Tiny Medical Lab Able to be Inserted Under Patients' Skin to Warn of Illness

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The world’s tiniest medical lab could soon be implanted under patients’ skin to detect illnesses before symptoms even begin.

It measures at just 14mm long, and uses a mobile phone to update medical staff on a patient’s health status.

It was made by a team at the Ecole polytechnique federale de Lausanne, and they say it could be used on patients undergoing chemotherapy or for those with heart conditions, as it could warn of an impending heart attack just by monitoring the chemicals in the bloodstream.

Though it is only a few cubic millimeters in volume, it is able to hold five sensors, a radio transmitter and power delivery system.

The device is charged through a battery patch worn outside the body, providing 1/10 watt of power through the patient’s skin so there is no need to operate each time the device needs a power boost.

“It will allow direct and continuous monitoring based on a patient’s individual tolerance, and not on age and weight charts or weekly blood tests,” EPFL scientist Giovanni de Micheli said.

To monitor a substance in the body, like glucose, lactate or ATP, each of the sensors is covered with an enzyme.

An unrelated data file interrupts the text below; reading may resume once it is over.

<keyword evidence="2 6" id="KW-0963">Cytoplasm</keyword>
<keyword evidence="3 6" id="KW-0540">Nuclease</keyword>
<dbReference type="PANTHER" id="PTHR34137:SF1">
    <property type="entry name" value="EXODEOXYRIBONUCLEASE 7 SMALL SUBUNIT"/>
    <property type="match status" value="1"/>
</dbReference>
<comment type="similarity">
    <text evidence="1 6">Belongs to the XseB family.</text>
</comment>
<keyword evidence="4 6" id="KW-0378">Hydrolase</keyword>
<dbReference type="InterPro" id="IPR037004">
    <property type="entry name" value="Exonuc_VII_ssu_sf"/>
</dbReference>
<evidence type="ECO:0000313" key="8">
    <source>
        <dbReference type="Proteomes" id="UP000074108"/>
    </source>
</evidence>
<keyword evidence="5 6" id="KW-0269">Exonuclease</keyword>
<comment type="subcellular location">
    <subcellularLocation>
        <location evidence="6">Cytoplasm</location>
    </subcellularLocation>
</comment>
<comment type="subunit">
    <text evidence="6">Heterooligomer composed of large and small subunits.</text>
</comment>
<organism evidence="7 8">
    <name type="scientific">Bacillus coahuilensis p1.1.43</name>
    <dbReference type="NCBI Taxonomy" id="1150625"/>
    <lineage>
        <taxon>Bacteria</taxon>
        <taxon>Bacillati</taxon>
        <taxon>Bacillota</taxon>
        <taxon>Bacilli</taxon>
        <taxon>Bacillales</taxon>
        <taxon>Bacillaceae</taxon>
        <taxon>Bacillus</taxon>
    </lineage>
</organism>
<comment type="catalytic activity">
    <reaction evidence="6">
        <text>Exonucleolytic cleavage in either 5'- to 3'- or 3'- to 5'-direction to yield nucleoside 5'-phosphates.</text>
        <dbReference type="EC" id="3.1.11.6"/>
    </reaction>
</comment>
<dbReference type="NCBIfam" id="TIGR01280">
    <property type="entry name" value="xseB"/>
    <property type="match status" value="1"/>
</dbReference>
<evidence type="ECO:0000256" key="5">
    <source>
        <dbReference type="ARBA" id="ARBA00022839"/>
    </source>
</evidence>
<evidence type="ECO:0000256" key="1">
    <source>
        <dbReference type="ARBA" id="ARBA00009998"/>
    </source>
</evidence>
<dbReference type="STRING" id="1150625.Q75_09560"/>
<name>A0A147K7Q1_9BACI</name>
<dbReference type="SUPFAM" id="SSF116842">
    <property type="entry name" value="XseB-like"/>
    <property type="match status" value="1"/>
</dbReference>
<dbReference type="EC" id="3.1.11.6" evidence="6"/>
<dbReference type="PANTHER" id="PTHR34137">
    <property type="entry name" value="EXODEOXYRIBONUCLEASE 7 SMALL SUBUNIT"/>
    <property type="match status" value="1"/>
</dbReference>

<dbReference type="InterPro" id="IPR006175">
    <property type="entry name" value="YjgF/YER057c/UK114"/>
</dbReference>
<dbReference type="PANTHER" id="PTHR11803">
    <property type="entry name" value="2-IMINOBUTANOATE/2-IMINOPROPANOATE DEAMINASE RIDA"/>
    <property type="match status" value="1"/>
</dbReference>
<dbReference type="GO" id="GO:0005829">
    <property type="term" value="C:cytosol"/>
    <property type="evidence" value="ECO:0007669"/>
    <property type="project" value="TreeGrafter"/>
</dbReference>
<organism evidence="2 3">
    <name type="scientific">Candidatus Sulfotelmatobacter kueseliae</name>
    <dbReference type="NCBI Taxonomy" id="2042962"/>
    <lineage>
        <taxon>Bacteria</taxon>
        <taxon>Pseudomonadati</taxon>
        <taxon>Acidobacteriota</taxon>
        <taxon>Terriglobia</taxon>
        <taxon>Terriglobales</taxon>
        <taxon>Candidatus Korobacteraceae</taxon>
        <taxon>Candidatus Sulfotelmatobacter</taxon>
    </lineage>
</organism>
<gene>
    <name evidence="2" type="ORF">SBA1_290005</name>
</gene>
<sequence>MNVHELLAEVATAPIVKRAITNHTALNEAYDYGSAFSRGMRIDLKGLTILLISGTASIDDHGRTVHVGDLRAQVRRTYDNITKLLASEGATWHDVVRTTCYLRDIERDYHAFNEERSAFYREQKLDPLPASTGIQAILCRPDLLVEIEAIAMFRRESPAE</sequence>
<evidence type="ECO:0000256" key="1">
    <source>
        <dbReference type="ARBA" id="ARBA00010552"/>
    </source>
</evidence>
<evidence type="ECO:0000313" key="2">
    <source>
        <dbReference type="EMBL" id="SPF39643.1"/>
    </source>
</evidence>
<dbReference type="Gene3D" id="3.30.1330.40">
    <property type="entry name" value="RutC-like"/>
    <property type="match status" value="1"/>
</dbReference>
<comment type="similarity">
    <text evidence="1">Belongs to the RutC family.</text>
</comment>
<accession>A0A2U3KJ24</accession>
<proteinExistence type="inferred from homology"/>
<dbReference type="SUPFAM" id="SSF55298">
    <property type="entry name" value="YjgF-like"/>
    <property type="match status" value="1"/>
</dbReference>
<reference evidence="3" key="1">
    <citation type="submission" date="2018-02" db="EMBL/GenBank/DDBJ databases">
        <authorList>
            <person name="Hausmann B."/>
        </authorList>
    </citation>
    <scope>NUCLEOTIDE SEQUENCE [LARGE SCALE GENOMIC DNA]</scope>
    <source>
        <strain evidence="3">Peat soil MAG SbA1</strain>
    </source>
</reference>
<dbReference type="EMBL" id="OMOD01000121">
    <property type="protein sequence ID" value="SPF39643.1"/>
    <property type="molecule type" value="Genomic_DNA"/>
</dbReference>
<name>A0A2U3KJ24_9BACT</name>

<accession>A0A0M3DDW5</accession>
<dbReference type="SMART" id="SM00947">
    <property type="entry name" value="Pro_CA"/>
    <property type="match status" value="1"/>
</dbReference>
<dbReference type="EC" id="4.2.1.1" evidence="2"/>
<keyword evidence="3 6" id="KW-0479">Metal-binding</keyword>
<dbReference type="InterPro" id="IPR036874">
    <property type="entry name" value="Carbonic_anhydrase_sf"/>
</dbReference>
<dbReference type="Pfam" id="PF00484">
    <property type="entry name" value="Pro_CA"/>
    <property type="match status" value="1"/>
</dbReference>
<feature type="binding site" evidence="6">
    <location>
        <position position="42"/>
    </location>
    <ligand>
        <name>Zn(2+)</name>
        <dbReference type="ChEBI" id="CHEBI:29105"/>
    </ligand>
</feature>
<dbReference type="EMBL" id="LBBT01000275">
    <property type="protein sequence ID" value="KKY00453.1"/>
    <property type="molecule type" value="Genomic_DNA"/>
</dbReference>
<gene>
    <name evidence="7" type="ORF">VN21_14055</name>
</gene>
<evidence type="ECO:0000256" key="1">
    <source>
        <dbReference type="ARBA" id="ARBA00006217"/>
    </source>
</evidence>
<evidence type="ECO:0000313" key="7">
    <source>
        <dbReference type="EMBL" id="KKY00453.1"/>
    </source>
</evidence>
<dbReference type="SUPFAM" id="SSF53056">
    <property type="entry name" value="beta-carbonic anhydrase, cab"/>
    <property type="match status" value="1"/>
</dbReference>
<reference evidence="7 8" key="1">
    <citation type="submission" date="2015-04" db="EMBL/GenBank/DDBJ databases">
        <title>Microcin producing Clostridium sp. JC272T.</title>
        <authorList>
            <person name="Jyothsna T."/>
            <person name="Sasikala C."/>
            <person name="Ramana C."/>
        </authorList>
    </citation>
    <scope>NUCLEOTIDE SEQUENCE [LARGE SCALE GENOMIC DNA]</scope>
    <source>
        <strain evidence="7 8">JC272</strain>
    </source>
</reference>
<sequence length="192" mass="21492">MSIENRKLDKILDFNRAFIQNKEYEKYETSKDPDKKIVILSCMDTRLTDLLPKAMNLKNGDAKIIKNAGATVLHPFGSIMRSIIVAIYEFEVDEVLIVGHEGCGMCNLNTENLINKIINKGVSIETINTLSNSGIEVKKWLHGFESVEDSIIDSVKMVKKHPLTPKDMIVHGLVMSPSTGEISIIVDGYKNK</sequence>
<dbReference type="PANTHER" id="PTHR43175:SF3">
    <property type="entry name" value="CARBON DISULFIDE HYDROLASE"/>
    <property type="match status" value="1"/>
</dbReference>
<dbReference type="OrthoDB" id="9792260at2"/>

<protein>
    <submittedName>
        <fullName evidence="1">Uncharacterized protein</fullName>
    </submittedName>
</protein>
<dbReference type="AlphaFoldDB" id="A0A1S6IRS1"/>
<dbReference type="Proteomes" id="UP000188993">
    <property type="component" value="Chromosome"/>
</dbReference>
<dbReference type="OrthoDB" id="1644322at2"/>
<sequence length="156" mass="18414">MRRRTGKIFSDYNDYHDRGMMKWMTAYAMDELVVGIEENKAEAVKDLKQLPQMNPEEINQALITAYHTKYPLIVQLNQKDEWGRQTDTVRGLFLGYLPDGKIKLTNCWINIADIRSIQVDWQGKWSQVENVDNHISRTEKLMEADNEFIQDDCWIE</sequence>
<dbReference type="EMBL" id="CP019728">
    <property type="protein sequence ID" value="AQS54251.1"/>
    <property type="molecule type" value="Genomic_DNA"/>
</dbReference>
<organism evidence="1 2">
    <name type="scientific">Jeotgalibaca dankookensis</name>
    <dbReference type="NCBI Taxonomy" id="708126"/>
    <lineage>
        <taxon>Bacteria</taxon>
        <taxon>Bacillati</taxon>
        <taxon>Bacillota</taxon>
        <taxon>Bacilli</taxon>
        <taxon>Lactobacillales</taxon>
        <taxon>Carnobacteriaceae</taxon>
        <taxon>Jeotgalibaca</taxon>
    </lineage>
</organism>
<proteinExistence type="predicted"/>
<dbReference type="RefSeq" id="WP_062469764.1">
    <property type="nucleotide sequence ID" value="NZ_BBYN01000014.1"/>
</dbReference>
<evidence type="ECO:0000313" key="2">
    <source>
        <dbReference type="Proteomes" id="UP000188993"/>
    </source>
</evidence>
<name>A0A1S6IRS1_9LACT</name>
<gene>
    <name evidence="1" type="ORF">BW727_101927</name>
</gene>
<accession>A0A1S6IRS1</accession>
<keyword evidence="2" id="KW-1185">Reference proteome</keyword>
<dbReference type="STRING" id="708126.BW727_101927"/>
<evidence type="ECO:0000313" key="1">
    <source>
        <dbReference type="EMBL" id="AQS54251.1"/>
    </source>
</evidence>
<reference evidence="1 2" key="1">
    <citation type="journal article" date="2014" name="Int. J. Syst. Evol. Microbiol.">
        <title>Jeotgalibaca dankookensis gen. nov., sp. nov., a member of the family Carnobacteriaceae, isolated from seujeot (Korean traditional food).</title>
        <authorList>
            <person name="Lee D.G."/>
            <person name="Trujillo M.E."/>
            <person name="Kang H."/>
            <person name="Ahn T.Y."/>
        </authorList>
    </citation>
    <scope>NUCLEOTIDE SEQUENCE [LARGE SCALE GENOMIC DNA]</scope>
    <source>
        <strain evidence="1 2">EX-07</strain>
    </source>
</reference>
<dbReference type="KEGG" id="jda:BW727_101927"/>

“Potentially, we could detect just about anything,” he said. “But the enzymes have a limited lifespan, and we have to design them to last as long as possible.”

For now, the enzymes being tested are good for about a month and a half.

“In addition, it’s very easy to remove and replace the implant, since it’s so small.”

The device would be particularly useful for those with chronic illnesses, as it could alert doctors of their need for treatment before symptoms emerge.

“In a general sense, our system has enormous potential in cases where the evolution of a pathology needs to be monitored or the tolerance to a treatment tested,” he said.

But making the tiny laboratory was not easy.

“It was not easy to get a system like this to work on just a tenth of a watt.”

They hope that it will be commercially available in the next four years.

Medical News Today, DailyMail